Book review: Had it not been for Jo Roberts' stunning new book, Contested Land, Contested Memory, I might have paid less attention to the events in the Middle East.
As Israel continued its ground offensive into the Gaza Strip, Pope Francis urged Israeli President Shimon Peres and Palestinian President Mahmoud Abbas to end the spiraling conflict.
The pontiff telephoned the two leaders Friday to express "his very serious concerns" only six weeks after both joined him at the Vatican for a historic prayer meeting.
Francis said he was concerned about the "climate of growing hostility, hatred and suffering" that was claiming many victims, resulting in "a serious humanitarian emergency," the Vatican said in a statement.
Praying for peace is never a useless exercise -- it keeps evil at bay and helps people not give in to violence, Pope Francis said.
In response to "tragic events" unfolding in the Middle East in early July, the pope delivered "a heartfelt appeal to continue to pray with persistence for peace in the Holy Land."
Pope's quotes: Some of our favorite quotes from Pope Francis
The continued meetings between the two religious leaders have provoked speculation about whether the two churches may one day be reunited after nearly 1,000 years of estrangement.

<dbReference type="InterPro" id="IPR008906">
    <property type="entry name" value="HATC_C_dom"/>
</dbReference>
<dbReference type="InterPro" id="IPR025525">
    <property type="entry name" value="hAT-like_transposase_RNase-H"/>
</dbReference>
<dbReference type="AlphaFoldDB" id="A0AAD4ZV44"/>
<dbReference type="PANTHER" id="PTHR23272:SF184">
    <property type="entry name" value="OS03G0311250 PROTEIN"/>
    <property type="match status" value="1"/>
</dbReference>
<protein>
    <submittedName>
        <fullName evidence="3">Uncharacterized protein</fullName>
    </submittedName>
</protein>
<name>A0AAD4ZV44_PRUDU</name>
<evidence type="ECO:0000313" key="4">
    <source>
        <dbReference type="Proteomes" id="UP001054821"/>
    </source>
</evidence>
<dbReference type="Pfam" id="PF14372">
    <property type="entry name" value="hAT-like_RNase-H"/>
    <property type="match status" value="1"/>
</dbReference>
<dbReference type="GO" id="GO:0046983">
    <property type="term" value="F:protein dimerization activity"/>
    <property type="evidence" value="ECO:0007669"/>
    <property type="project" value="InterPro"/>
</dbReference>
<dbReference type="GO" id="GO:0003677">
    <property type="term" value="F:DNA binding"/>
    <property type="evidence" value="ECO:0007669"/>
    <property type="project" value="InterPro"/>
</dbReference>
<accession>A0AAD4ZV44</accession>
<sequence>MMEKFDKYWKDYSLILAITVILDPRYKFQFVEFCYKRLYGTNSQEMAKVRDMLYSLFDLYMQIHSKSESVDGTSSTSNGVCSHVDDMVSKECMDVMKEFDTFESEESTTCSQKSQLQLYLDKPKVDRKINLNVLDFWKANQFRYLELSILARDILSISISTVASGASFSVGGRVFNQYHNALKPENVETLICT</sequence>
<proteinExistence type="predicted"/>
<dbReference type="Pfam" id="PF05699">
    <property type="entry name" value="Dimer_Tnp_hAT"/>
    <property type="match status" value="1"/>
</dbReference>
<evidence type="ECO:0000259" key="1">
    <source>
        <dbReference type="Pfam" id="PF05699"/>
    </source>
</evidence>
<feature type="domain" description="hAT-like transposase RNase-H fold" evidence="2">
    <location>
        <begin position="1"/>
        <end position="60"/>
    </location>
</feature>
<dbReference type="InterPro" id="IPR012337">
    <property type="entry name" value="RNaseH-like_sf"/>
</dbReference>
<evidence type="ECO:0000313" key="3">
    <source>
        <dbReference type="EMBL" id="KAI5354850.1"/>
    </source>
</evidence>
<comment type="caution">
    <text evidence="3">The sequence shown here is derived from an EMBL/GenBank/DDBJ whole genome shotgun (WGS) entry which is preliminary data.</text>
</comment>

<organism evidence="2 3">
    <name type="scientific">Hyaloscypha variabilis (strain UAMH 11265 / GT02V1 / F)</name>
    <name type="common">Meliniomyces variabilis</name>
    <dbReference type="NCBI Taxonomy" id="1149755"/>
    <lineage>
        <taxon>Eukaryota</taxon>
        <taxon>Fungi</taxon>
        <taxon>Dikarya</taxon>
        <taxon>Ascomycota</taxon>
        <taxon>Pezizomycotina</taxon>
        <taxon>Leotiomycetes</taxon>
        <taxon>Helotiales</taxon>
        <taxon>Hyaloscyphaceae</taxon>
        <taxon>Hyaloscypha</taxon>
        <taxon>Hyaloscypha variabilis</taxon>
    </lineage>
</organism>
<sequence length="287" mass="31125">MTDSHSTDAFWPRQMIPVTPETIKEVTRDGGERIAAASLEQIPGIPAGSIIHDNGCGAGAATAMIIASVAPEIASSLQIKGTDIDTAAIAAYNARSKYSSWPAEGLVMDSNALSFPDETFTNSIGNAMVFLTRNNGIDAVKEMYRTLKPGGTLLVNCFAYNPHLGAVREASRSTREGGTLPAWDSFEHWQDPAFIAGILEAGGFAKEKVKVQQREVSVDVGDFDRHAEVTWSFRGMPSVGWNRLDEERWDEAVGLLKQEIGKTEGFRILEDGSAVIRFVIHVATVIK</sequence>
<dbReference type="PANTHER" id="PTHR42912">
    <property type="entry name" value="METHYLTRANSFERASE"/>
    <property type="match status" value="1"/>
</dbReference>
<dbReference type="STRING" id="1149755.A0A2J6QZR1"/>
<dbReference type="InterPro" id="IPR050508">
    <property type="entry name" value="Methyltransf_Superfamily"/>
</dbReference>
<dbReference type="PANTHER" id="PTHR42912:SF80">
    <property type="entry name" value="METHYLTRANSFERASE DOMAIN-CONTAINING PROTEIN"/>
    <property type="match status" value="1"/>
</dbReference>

Pope Francis urged the Israeli and Palestinian presidents to act with courage and end what he called the "spiral of hatred and violence."
Making a Difference: Palestinians face many discriminatory challenges in Israel. To help correct these, an American priest has created the Holy Land Principles.
Ecumenical Patriarch Bartholomew of Constantinople may join Palestinian President Mahmoud Abbas and Israeli President Shimon Peres when they meet Pope Francis to pray for peace this weekend.
The Vatican's chief spokesman, Fr. Federico Lombardi, said Tuesday that the pope had invited the head of the Orthodox faith to join the Middle East leaders at a Vatican prayer summit to be held this Sunday.
“It's true that the pope invited him and wants him to come,'' Lombardi said. “I think he will come but so far we do not have an official confirmation.''
Pope Francis called on the world's Christians to pray with him for peace in the Middle East, help convince governments to come to the aid of refugees and pray for Christian unity.
While peace is a gift from God, it is also built out of the day-to-day handiwork of individuals: true "artisans of peace," who are capable of crafting fraternity and reconciliation with people of all cultures and religions, he said during his general audience Wednesday in St. Peter's Square.
Some reports said the leaders would meet as early as June 6, but the Vatican spokesman said "this great initiative" needs time to come together.